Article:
Walleye anglers lining the riverbanks

from the Wisconsin Department of Natural Resources from the Wisconsin Department of Natural Resources Spring has sprung in much of the state and nature has taken the hint. Recent rains may have laid the groundwork for a muddy run, hike or bike, but it will strengthen the ongoing green-up, and many sections should be dried, or drying, by the weekend.

With the dryer weather, fire danger is increasing, and was at high across the northern two thirds of the state. Burning permits have been suspended in 44 counties. Fire danger will likely remain high through the weekend and until the state receives more rain.

Lakes have now opened up through Sawyer and Washburn counties and the remaining ice in far northern counties is trending black, rotting and is unsafe, with anglers reported falling through the ice in Oneida County.

The walleye run is picking up speed in the Peshtigo, Menominee and Wolf rivers and fisherman are flocking to the shores ahead of the peak run. Fishing on the Wisconsin River had been good last week with the walleyes just about at spawn stage and numerous fish being caught below the dams. There are a few sturgeon on the Wolf River, but the water temperatures are still too cold for their annual spring spawning run. Ice shoves along the east shore of Lake Winnebago have melted and anglers are starting to fish from boats, but the water is still cold and most fish have not started spawning activity yet.

Along Door County, the sunshine last weekend helped clear out some of the ice and the Sturgeon Bay shipping canal is now completely open. The Sawyer Park ramp was open and busy with most boats catching two to three browns but most of the landings on the Green Bay side of the peninsula are still mostly blocked in with ice.

Despite rain that raised Lake Michigan tributaries last week, the steelhead run has been a mixed bag. The Sheboygan River and Kewaunee County streams have been producing a few steelhead and the occasional brown trout. Fishing pressure on the Milwaukee, Menomonee and Root rivers was lower this week but pressure on the Oak Creek was heavy, with nice catches of rainbows landed.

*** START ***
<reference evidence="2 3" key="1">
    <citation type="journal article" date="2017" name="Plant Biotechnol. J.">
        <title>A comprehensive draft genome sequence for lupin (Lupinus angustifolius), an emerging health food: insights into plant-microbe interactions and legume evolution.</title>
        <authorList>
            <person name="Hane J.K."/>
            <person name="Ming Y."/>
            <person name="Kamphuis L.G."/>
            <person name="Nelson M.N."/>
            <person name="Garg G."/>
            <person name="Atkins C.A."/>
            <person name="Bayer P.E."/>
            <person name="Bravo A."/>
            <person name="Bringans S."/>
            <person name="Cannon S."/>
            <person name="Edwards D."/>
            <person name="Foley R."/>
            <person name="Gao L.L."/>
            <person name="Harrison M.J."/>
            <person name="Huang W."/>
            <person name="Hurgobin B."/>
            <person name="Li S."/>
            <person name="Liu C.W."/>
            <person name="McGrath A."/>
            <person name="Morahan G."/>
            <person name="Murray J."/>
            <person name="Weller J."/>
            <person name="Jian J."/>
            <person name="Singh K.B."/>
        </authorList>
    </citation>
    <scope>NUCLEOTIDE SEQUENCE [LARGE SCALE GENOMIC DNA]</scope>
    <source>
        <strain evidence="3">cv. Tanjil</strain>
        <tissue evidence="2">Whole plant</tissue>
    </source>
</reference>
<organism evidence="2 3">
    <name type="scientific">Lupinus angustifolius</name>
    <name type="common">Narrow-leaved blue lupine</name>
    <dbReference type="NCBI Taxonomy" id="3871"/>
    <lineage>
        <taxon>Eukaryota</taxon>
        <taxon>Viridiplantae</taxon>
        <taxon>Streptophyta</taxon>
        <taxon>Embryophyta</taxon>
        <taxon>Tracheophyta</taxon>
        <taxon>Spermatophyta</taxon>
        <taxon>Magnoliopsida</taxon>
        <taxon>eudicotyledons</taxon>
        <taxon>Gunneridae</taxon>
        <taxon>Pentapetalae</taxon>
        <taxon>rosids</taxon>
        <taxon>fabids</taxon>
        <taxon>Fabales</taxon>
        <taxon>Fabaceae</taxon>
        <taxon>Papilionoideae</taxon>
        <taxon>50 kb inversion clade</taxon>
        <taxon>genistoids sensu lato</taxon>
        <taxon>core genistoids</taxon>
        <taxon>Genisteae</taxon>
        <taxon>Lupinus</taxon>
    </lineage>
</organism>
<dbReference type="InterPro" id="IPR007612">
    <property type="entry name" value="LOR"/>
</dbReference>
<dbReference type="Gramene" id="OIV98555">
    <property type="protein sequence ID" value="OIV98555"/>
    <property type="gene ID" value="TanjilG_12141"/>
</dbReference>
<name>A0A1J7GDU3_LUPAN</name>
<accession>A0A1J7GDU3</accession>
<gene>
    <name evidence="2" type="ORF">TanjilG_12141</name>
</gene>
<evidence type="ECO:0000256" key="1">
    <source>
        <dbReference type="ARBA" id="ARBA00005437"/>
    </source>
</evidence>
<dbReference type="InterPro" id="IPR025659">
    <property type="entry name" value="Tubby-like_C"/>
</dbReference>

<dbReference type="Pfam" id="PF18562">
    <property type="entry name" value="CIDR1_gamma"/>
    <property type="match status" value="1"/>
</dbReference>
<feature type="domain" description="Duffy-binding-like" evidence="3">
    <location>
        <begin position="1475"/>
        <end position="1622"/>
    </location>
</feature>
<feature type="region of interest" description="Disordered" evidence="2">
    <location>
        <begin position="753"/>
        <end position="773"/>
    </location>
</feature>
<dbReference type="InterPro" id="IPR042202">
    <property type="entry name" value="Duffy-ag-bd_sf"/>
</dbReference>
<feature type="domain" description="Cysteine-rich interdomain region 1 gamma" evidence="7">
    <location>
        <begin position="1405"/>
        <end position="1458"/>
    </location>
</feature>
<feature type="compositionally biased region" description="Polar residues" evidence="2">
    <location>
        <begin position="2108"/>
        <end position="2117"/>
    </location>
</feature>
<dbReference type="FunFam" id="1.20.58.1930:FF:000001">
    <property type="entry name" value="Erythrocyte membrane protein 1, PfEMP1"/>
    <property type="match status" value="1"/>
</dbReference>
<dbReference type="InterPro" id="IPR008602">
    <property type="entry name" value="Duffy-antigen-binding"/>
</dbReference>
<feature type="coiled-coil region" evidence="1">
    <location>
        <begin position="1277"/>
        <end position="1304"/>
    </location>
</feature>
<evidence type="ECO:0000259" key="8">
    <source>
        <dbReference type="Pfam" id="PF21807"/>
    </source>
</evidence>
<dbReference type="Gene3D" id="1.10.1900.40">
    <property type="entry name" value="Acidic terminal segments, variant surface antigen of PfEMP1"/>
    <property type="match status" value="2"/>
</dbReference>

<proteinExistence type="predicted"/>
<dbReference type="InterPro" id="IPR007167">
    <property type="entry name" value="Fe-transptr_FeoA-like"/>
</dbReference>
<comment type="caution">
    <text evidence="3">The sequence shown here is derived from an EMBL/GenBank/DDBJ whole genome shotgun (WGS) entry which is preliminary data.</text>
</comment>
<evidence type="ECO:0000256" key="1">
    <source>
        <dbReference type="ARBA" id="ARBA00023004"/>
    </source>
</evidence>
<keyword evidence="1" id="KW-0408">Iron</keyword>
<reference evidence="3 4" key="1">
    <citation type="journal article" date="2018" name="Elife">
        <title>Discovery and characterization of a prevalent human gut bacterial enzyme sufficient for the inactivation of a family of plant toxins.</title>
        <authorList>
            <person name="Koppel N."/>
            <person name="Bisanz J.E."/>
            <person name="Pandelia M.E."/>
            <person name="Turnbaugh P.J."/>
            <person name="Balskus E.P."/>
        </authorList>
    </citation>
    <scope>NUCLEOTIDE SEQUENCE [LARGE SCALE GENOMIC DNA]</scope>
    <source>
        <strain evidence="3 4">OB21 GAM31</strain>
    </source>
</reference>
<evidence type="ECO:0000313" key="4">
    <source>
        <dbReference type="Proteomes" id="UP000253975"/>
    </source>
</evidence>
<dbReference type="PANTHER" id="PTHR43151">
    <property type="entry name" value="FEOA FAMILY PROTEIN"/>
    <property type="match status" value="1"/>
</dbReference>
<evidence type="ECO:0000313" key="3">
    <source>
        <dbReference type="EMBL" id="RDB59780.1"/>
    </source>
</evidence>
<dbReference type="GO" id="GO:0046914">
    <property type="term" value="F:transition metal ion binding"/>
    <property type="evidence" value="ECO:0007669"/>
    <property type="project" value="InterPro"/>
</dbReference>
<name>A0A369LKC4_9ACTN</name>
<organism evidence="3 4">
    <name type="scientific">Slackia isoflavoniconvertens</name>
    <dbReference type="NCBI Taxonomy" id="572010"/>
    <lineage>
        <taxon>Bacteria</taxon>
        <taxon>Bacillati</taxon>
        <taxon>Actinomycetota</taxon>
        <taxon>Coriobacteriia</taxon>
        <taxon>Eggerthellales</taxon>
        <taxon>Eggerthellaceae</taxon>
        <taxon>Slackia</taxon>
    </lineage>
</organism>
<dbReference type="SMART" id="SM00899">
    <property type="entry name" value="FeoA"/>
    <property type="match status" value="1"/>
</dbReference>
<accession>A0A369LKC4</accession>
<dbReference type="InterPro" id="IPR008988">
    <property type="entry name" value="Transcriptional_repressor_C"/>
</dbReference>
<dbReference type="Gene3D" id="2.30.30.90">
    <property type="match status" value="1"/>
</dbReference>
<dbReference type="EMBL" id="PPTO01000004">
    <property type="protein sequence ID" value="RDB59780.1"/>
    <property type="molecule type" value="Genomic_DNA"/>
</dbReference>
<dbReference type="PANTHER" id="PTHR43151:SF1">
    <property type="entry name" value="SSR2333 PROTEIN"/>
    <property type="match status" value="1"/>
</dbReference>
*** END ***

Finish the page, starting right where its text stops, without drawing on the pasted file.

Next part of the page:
Turkeys have moved out of their overwinter flocks with a few toms displaying already in the fields. The statewide youth turkey hunt weekend of April 15 and 16 is just over a week away. Shed hunters are out and about and elk will soon be shedding antlers as well. Bird feeders at some department properties have been taken down due to black bear interest.

Wood and chorus frogs and spring peepers are making their voices heard. Pasque flowers have been spotted blooming, pussy willows are popping up in open swamps and trees are budding. Next week’s full moon is often known as the Full Pink Moon, after the wildflowers that may be blooming at this time of year. During the sunnier moments basking turtles have been spotted, soaking up the warmth and waiting for a few more degrees.

Migration continues strong across the state. This past weekend brought large numbers of new birds to the state and the weekend ahead promises more of the same with warm temperatures and strong southerly tailwinds in the forecast. The majority of short distance migrants have moved in including golden crowned kinglets, northern flickers, eastern phoebes and hermit thrushes. A Dane County birder tallied more than 500 lapland longspurs, while a massive flock of nearly 1,300 Bohemian waxwings was photographed in Ashland and a flight of about 1,200 American robins was recorded on the Lake Superior shore in Bayfield County last Sunday.

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